In debates about the need to protect privacy, the most common response from people is, “Well, I have nothing to hide.”
Daniel J. Solove in The Chronicle of Higher Education unpacks this reply and provides nuanced arguments about why the usual back-and-forth on privacy is missing a key point.
Solove argues that usually, when people describe the abuses of personal data, they refer to George Orwell’s Nineteen Eighty-Four. The novel describes a harrowing totalitarian government that watches its citizens obsessively and demands strict discipline. Yet when faced with a Big Brother situation, many citizens may not be troubled by severe government monitoring. Especially if that information is seen as trivial, such as the hotels they stay at, the books they own, or the kind of beverages they drink.
Instead of Orwell, Solove recommends the metaphor from Franz Kafka’s The Trial:
Kafka’s novel centers around a man who is arrested but not informed why. He desperately tries to find out what triggered his arrest and what’s in store for him. He finds out that a mysterious court system has a dossier on him and is investigating him, but he’s unable to learn much more. The Trial depicts a bureaucracy with inscrutable purposes that uses people’s information to make important decisions about them, yet denies the people the ability to participate in how their information is used.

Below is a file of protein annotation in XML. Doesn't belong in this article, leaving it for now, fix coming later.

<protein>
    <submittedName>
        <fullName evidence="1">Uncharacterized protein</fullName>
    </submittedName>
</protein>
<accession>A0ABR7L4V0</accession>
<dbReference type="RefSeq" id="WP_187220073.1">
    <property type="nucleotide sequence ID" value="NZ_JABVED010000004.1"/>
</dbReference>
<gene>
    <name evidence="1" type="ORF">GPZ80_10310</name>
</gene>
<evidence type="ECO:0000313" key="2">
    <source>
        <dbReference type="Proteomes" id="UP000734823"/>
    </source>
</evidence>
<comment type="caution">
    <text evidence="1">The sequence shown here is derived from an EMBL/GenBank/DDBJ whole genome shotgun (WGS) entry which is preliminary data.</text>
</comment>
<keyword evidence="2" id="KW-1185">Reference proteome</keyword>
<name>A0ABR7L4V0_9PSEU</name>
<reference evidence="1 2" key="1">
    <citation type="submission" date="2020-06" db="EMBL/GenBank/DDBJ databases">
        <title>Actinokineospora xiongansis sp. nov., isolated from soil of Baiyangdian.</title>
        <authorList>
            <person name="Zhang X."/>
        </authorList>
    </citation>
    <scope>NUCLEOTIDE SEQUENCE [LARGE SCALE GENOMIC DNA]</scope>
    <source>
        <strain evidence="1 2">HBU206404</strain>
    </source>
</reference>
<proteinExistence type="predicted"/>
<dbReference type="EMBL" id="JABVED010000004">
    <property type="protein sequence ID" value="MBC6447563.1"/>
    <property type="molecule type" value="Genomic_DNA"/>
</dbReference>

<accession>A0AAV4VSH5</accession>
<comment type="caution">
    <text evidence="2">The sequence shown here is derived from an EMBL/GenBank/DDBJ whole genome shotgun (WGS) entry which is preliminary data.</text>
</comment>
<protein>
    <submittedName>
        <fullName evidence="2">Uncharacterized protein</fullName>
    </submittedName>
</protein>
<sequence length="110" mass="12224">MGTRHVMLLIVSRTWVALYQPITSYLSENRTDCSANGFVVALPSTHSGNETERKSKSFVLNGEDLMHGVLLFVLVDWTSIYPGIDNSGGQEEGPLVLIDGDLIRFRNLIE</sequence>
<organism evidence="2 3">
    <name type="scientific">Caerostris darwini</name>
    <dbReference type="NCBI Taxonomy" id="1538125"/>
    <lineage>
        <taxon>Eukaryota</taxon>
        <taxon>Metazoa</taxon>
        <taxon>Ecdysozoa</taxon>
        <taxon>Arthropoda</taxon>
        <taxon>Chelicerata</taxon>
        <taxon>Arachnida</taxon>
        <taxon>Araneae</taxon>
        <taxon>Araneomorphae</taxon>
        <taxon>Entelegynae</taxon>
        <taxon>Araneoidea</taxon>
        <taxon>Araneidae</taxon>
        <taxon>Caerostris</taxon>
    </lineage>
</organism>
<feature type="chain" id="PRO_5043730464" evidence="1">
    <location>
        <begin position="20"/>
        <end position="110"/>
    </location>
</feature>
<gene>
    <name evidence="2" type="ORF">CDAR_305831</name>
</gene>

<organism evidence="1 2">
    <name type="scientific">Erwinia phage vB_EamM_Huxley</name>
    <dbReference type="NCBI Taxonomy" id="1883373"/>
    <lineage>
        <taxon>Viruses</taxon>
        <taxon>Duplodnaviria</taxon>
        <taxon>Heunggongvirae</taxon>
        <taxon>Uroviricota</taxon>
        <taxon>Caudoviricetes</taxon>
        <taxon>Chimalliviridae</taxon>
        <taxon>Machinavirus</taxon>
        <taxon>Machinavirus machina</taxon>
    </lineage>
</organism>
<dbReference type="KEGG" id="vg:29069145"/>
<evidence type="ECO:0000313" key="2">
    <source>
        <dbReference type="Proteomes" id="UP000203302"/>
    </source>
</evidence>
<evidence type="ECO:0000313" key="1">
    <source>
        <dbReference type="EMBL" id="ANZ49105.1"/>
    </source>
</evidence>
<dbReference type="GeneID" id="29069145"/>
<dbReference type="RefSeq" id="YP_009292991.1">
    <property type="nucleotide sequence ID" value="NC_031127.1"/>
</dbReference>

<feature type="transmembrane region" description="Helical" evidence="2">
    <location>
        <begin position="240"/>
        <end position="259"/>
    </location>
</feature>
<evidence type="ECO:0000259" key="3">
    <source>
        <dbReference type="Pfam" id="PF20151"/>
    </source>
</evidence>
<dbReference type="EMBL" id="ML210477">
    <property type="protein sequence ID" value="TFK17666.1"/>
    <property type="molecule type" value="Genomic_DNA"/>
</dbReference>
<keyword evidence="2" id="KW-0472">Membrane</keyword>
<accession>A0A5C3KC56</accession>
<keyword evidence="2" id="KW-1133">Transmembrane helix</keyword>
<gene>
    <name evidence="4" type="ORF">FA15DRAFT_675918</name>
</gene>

The Solove concludes that the real concern is not necessarily the collection of data, but the processing of it.
Legal and policy solutions focus too much on the problems under the Orwellian metaphor—those of surveillance—and aren’t adequately addressing the Kafkaesque problems—those of information processing. The difficulty is that commentators are trying to conceive of the problems caused by databases in terms of surveillance when, in fact, those problems are different.
The individual, living in our contemporary all-too-real Trial, is frustrated by a system in which they feel helpless and powerless. It’s not about inhibiting behavior through monitoring, but rather the denial of participation in data processing.
Privacy is often threatened not by a single egregious act but by the slow accretion of a series of relatively minor acts.
It’s a great read.